Accidental Tourists

Is the Music the next big thing or just a bunch of very lucky guys?

The group's self-titled debut full-length on Capitol contains many of the sonic elements that made these early efforts appealing: Harvey's soaring and powerful (if indecipherable) vocal stylings, Nutter's melodic yet aggressive guitar leads, and the churning, relentless rhythm work of Coleman and Jordan. At times, the Music can inadvertently channel pseudo-blues slide-guitar and white-boy doo-wop ("Take the Long Road and Walk It"). But the use of dance-floor electronics (such as the Roland TB-303 on "The People" and the frantic edits at the end of "The Dance") show the group isn't stuck in the past. For his part, Harvey attributes the electronics to producer Jim Abbis, but insists that beyond those additions, the album was no harder to make than previous efforts.

Since the record's release in February, the boys have been busy. The group has toured nonstop, opening for Coldplay and, later, the Vines, with a pit stop in Indio for the Coachella Valley Music and Arts Festival and performances on The Late Show With David Lettermanand Last Call With Carson Daly. In addition to Lollapalooza, the Music also headlines Scotland's summertime T in the Park fest. Comments on and suggest that all the exposure might be paying off. ("I couldn't help being taken in by the music and the driving beat that dominates in many of their songs and I would recommend the CD based on their live show alone," reads a typical response.) As Harvey acknowledged in an interview with the New York Daily News, many of these remarks come from an older fan base that hears the similarities to Zep, Mott the Hoople, and other post-Hendrix rock outfits that disbanded before the Music's members even registered frequencies on a sonogram. These references suit Harvey fine, since, like those fans, he figures that music nowadays doesn't matter as much as it did then. "In the '70s, music used to make money. Now, the money makes the music, do you know what I mean? It's like bands are ... products now, instead of people with feelings and a message to give."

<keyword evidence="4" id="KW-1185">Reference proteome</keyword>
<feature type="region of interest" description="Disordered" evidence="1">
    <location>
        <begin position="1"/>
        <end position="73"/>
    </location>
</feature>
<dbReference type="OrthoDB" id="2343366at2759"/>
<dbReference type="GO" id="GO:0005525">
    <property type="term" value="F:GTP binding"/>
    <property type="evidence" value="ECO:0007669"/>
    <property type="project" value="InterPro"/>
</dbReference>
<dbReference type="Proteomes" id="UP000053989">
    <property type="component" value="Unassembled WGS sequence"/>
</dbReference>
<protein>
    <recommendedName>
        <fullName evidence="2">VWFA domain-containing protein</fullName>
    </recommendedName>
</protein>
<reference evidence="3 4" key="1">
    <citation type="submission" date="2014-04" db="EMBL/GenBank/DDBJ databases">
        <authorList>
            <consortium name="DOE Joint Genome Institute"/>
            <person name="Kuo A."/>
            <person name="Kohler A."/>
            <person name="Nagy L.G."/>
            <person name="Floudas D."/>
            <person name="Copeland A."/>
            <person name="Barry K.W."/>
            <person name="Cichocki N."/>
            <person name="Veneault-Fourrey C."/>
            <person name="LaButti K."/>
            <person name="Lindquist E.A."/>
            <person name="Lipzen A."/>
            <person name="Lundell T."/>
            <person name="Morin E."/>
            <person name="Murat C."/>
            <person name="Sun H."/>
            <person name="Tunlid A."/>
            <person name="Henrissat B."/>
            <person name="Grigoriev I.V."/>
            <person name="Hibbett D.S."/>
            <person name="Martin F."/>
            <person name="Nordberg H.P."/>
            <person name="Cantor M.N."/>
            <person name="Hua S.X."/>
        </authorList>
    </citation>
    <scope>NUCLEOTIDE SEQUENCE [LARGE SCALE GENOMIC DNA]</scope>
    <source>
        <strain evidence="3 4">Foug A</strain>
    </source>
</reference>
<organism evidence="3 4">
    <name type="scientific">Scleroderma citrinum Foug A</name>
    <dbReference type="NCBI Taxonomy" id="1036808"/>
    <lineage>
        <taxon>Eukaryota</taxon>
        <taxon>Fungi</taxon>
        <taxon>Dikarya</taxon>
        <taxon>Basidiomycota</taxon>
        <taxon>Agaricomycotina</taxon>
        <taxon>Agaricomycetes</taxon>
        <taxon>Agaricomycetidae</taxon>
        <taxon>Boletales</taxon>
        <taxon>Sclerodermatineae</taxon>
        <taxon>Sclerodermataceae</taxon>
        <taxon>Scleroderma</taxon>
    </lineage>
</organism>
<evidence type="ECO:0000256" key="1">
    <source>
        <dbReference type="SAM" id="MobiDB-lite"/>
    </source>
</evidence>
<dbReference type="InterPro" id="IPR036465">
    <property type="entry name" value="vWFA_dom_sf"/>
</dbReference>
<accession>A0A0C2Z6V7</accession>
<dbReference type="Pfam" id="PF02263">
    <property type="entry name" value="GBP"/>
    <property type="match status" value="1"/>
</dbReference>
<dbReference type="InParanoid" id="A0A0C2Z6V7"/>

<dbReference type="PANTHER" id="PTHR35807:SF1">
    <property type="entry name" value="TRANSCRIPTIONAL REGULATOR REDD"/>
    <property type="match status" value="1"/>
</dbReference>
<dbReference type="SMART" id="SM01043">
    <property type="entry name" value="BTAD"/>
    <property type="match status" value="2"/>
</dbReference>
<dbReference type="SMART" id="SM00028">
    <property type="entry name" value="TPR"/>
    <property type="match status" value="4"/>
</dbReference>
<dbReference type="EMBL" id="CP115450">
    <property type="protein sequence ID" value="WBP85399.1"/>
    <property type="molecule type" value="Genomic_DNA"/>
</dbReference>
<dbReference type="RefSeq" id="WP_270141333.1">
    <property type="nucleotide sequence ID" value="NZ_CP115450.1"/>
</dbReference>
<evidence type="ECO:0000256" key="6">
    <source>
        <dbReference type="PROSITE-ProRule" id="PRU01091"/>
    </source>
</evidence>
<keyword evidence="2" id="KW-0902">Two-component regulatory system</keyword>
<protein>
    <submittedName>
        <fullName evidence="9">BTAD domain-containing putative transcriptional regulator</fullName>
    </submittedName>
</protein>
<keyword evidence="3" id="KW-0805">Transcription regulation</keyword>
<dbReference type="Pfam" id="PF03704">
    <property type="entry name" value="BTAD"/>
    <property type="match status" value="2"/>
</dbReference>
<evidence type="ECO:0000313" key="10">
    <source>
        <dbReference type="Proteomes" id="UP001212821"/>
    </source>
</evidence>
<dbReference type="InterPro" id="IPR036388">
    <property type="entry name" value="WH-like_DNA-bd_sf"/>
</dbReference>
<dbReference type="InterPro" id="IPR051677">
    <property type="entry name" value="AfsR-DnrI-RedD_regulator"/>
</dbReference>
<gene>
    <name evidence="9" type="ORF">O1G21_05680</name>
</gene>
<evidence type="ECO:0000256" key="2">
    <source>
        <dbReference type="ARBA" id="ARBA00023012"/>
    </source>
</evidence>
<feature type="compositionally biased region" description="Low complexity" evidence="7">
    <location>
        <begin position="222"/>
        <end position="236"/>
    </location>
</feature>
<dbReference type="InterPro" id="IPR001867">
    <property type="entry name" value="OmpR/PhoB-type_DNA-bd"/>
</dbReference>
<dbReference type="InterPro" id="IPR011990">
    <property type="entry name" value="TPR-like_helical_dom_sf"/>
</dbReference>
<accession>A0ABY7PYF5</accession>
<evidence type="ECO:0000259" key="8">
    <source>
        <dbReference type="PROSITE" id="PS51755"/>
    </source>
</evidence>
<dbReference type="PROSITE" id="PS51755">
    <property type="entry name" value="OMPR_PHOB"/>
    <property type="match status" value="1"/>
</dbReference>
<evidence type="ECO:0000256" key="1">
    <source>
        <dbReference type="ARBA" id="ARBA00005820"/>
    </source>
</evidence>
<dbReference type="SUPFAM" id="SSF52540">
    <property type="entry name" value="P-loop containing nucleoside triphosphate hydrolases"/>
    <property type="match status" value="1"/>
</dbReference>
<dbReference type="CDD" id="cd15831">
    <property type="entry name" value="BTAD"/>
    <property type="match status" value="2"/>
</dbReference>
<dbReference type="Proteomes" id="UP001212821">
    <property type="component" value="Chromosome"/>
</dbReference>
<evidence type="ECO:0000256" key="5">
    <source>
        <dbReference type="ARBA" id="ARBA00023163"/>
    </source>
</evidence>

Phil Knott


Tuesday, May 27, at 9 p.m.

Tickets are $12


Bimbo's 365 Club, 1025 Columbus (at Chestnut), S.F.

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Such pronouncements are a bit ironic, given that the Music has no real message to convey to its audience. But as any old-school rocker knows, a statement isn't necessary. All that matters is that people are moved and excited by the tunes. The Big Point can come later, if at all. Whether it will arrive during the group's next studio sessions -- set for the fall, after the current tour -- depends on inspiration. Harvey can't be sure. "You don't know what your next song is going to sound like. You're only as good as your last song," he offers. For now, it's as much as he needs to know.

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